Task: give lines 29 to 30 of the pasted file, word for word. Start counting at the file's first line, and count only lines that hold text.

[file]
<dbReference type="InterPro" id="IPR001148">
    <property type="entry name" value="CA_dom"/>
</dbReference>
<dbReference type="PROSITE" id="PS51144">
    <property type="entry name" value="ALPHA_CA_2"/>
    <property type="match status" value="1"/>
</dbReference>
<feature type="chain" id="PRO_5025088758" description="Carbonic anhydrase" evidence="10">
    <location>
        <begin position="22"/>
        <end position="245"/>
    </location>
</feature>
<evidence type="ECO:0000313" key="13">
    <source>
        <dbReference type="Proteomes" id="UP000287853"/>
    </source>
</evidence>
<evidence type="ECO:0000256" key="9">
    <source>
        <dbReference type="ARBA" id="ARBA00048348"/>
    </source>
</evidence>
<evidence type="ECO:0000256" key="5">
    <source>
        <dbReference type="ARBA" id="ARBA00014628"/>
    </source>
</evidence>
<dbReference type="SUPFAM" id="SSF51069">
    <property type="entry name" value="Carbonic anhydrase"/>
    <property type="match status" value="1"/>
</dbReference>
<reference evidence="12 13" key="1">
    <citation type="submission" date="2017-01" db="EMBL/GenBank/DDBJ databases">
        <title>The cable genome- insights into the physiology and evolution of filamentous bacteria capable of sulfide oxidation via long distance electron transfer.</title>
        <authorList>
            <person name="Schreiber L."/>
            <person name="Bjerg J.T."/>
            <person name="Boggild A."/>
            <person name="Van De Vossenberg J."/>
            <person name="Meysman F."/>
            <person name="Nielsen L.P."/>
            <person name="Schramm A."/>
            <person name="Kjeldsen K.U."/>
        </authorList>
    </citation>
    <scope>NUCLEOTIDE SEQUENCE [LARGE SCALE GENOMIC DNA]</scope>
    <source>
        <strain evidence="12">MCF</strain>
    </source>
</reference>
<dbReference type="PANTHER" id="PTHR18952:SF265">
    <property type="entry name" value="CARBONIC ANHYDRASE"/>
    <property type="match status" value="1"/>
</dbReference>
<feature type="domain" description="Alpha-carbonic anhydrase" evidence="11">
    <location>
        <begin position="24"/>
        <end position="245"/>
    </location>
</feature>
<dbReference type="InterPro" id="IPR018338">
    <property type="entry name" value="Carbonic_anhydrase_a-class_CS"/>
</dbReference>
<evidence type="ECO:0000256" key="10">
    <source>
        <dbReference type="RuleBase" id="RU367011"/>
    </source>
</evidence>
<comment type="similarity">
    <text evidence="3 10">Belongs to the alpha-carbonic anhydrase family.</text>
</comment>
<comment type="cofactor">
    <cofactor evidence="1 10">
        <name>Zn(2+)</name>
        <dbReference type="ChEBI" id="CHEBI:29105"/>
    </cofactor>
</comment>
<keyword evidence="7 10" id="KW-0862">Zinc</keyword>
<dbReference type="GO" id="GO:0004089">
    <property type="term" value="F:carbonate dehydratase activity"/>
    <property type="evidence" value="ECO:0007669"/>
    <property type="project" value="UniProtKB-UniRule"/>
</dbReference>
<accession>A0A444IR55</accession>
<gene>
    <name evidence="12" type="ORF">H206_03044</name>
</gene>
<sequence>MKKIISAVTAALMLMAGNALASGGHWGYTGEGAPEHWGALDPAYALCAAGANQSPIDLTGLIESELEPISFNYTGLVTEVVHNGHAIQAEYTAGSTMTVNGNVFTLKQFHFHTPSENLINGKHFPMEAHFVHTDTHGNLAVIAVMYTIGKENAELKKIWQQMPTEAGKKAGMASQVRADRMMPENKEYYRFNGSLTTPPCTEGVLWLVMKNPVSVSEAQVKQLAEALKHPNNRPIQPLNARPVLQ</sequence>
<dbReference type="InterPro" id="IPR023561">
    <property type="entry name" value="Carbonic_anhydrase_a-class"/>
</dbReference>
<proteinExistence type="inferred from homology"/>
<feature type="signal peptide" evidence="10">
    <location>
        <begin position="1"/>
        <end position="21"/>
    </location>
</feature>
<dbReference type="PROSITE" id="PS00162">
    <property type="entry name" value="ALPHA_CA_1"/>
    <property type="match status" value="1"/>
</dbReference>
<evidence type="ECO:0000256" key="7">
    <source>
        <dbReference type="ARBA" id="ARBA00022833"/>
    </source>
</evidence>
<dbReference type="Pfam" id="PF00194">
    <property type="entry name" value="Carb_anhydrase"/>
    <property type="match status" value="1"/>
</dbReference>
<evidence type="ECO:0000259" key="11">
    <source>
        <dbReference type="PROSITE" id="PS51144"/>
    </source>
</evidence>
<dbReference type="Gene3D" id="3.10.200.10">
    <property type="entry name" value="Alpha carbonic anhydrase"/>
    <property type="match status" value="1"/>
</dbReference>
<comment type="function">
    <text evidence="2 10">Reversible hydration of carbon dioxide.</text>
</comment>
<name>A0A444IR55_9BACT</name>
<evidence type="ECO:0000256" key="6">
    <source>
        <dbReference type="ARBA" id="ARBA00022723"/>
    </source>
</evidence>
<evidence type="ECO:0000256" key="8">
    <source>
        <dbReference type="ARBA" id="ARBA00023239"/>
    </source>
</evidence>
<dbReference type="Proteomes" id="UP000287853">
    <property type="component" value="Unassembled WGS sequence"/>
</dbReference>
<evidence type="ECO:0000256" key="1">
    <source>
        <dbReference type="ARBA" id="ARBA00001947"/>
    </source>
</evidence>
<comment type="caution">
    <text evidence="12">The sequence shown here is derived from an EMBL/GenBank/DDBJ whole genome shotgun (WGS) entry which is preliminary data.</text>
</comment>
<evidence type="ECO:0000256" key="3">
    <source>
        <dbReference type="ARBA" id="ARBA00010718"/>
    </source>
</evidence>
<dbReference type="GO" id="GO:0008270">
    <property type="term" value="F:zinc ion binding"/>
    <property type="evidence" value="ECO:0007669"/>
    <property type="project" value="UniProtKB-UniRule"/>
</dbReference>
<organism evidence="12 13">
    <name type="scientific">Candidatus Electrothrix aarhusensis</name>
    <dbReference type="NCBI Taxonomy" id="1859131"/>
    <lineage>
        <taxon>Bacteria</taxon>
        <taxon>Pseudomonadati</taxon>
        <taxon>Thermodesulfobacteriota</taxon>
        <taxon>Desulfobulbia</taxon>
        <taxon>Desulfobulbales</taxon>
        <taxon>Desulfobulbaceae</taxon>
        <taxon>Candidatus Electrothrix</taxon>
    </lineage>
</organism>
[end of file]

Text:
<dbReference type="SUPFAM" id="SSF51069">
    <property type="entry name" value="Carbonic anhydrase"/>